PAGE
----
1. Of course, there is the risk that this line of legal reasoning could go too far. If they were to decide that people are also people, and therefor entitled to freedom of expression, well, the consequences could be dire. sex and the city 2 download | step up 3d download

    2. (Also, does it bother anyone but me that consistently English appears to be my second language?)

  2. I also think that our artificial friends have been oppressed for long enough!

    How long before our modest, restrained court also recognizes the corporate right to voting, and will it be Senatorial (one corp, one vote) or Representative (based, maybe, on market cap)?

    And why deny corporations the right to run for office or become judges? I look forward to Rep. GoldmanSachs and Justice Union Local 242.

    Of course, there is the risk that this line of legal reasoning could go too far. If they were to decide that people are also people, and therefor entitled to freedom of expression, well, the consequences could be dire. Thank goodness that they, at least for now, seem (via the Bong Hits 4 Jesus case) to be properly originalist in this matter.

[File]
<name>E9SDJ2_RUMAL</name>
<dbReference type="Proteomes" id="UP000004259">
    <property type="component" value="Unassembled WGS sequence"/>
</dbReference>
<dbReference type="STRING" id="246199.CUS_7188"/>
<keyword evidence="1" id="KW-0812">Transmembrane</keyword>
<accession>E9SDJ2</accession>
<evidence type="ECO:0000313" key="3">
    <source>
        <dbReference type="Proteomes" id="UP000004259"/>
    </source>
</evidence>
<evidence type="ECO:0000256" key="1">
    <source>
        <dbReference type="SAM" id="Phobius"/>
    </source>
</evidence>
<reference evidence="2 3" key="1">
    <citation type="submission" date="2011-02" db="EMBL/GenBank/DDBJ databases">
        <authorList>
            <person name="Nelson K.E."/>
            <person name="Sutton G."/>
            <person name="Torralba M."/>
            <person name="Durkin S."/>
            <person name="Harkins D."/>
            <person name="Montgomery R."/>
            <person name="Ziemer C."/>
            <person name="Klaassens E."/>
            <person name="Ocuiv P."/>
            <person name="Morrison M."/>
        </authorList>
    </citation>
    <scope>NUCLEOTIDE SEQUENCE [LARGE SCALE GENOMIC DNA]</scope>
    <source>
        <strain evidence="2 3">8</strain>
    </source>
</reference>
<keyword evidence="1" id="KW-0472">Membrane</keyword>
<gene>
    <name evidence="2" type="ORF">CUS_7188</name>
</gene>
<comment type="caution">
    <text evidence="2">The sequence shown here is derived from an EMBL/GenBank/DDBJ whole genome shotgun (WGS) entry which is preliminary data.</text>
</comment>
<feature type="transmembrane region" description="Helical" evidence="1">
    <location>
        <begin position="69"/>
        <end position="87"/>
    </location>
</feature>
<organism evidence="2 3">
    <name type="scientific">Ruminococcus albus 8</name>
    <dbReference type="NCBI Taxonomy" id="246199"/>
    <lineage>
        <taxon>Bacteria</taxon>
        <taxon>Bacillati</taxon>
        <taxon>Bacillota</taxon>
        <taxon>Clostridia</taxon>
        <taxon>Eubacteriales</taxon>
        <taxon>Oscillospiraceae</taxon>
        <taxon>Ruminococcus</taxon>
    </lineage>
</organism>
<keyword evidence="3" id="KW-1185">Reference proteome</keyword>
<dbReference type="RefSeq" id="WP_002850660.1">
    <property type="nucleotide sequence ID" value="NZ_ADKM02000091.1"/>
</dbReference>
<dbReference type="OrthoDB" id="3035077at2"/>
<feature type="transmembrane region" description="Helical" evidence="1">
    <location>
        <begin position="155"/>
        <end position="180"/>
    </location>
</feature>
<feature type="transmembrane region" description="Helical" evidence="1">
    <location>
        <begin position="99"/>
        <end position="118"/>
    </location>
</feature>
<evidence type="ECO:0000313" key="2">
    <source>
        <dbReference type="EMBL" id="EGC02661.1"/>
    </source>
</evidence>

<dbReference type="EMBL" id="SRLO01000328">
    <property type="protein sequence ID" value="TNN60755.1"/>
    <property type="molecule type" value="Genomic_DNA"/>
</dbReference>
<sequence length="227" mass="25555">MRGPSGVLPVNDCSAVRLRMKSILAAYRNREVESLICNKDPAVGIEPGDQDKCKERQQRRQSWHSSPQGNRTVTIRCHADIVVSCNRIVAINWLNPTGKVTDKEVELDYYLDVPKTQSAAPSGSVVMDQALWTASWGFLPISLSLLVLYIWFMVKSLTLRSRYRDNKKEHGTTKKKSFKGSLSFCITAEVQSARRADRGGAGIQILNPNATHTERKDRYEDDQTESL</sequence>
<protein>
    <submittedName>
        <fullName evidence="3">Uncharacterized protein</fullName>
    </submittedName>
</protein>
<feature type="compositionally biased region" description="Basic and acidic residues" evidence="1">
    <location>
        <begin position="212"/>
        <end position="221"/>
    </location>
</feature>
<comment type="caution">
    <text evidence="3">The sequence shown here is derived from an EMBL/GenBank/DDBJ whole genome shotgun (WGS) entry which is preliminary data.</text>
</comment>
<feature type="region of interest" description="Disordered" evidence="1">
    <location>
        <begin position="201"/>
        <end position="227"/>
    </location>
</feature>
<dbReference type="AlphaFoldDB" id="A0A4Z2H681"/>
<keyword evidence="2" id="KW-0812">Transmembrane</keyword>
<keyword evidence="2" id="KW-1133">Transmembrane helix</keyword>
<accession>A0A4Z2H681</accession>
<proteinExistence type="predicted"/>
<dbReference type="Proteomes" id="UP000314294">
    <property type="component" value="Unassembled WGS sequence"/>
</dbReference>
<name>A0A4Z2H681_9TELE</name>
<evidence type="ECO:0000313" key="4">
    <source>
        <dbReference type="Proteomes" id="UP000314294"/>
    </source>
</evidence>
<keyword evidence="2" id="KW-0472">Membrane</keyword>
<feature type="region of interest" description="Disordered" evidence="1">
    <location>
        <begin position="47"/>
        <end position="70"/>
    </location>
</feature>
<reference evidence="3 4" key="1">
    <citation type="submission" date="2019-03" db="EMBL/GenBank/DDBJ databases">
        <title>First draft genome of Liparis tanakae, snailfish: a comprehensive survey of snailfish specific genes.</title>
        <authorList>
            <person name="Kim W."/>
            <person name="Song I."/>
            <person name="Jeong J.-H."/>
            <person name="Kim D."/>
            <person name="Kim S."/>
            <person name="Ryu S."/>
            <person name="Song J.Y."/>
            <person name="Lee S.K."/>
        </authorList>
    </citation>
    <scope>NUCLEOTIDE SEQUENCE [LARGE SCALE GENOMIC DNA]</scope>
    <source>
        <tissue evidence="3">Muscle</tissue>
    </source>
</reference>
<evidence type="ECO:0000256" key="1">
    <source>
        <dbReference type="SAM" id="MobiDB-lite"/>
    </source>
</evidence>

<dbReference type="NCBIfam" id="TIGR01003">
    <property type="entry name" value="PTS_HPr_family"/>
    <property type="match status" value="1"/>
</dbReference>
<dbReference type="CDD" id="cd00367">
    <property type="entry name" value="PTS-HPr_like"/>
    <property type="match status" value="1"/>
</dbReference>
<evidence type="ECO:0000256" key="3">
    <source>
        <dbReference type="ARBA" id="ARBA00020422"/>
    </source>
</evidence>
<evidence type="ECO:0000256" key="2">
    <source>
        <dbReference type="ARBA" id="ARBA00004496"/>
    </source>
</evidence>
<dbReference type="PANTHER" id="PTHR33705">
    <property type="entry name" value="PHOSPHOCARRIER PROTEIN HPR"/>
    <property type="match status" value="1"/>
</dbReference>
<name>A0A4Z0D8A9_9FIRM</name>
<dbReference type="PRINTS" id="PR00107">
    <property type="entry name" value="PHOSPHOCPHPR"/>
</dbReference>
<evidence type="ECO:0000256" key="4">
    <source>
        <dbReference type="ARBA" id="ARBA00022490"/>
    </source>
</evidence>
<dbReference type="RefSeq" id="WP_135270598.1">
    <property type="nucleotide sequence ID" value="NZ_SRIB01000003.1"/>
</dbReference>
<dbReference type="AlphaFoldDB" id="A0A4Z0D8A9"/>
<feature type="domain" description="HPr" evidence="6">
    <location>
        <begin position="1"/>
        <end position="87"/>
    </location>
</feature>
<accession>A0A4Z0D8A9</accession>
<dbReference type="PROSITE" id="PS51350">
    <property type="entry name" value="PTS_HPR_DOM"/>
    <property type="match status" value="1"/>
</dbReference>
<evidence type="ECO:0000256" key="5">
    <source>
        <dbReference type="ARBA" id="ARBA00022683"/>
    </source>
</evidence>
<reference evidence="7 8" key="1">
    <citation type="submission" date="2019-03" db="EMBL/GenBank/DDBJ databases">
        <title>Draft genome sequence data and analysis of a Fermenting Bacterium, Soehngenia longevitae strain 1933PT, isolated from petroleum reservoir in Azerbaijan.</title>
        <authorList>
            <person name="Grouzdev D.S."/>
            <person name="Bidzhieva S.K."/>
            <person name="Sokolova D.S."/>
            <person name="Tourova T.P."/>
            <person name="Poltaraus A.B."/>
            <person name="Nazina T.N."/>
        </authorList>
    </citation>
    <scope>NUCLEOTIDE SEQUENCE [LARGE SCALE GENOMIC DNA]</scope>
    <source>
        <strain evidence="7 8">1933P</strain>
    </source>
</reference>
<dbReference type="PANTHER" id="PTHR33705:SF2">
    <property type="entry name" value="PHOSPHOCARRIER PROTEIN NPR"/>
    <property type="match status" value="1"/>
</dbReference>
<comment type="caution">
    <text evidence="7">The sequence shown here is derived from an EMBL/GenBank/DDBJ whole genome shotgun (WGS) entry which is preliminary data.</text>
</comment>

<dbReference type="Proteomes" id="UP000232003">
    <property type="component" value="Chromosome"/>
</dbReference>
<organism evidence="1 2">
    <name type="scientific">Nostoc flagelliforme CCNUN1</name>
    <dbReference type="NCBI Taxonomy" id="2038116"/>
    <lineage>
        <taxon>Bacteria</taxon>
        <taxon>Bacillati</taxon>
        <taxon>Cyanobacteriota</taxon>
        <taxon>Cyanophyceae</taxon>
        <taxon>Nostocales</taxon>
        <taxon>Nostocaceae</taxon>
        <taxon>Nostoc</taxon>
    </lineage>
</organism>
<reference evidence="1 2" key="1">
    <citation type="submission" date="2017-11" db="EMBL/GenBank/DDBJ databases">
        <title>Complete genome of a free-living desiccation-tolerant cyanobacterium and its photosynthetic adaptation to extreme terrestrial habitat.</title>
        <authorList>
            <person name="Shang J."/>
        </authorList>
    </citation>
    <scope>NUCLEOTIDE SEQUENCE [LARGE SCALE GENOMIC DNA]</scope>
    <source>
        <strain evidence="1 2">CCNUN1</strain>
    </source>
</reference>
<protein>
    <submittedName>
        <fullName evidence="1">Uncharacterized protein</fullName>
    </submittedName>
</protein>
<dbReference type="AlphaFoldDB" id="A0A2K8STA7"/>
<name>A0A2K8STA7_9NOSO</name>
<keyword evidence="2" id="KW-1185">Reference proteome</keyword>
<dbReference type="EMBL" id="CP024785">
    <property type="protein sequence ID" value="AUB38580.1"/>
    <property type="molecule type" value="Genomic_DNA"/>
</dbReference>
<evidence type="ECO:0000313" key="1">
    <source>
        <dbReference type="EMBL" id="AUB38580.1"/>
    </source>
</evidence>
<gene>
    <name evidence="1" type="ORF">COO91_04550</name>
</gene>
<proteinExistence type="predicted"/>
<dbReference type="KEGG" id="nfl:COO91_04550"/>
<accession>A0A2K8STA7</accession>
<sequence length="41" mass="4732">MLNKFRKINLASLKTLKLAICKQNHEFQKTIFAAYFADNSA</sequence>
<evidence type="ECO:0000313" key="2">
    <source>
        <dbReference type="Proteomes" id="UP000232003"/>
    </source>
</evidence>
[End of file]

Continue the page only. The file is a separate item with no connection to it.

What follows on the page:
1. Be careful opposing the right of association.

      1. I’m more concerned with the implications of corporations – a creation of government, regulated by government, remember – becoming even more politically active than they are. Think about more than just direct line implications.

        What happens when shareholder lawsuits start popping up against execs for not doing their ficundiary duty by not trying hard enough to buy legislation? A lot of folks already bitch about the evil Soros menace, and he’s actually a U.S. citizen. Pray-tell, how are you going to keep foreign money out of politics now? Arguably, this leak is already there, with so many corporations owned by offshore holds. (foreign cash isn’t that big a deal to me, but it is to a lot of people applauding this.)

        I really don’t think people are thinking things through.

        1. “ficundiary”? Wtf?

          At any rate, since corporations are made up of actual individual human beings, and government has a massive amount of control over what those human beings are allowed to do with their time & talents then it seems pretty insane to think that they wouldn’t do everything they can to make sure that governmental control doesn’t constantly harm them or put their company out of business – thereby ruining the livelihoods of those individual human beings.

          Besides which, people have the right to freely associate with each other, last I checked, and spend their money petitioning the government.

          I suspect it is in fact you who hsa not thought things through here.

    2. Actually, Jamie writes that in jest, but it’s now not too far from reality.

      For instance, suppose GE (or Ford or the King of Saudi Arabia) comes up to someone and says, “We’ll provide you with $10M in advertising to run for office. But you have to tow our line, or you won’t be re-elected.